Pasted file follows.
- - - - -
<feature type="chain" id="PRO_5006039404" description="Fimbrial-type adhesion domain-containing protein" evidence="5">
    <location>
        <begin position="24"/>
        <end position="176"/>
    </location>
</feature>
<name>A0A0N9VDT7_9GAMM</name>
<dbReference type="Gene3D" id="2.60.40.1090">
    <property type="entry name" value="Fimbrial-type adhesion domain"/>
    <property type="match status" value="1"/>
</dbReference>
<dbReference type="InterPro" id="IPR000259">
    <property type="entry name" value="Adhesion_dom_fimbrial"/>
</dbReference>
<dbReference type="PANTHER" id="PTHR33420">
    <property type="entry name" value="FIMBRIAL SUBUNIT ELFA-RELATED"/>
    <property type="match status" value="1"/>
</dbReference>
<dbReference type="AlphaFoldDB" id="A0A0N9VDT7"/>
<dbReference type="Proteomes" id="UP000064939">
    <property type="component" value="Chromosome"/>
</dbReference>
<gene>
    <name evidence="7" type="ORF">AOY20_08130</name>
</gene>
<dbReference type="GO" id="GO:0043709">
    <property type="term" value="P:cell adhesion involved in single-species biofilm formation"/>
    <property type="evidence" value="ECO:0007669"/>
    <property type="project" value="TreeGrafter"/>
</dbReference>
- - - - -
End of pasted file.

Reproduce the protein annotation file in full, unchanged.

<feature type="chain" id="PRO_5006039404" description="Fimbrial-type adhesion domain-containing protein" evidence="5">
    <location>
        <begin position="24"/>
        <end position="176"/>
    </location>
</feature>
<name>A0A0N9VDT7_9GAMM</name>
<dbReference type="Gene3D" id="2.60.40.1090">
    <property type="entry name" value="Fimbrial-type adhesion domain"/>
    <property type="match status" value="1"/>
</dbReference>
<dbReference type="InterPro" id="IPR000259">
    <property type="entry name" value="Adhesion_dom_fimbrial"/>
</dbReference>
<dbReference type="PANTHER" id="PTHR33420">
    <property type="entry name" value="FIMBRIAL SUBUNIT ELFA-RELATED"/>
    <property type="match status" value="1"/>
</dbReference>
<dbReference type="AlphaFoldDB" id="A0A0N9VDT7"/>
<dbReference type="Proteomes" id="UP000064939">
    <property type="component" value="Chromosome"/>
</dbReference>
<gene>
    <name evidence="7" type="ORF">AOY20_08130</name>
</gene>
<dbReference type="GO" id="GO:0043709">
    <property type="term" value="P:cell adhesion involved in single-species biofilm formation"/>
    <property type="evidence" value="ECO:0007669"/>
    <property type="project" value="TreeGrafter"/>
</dbReference>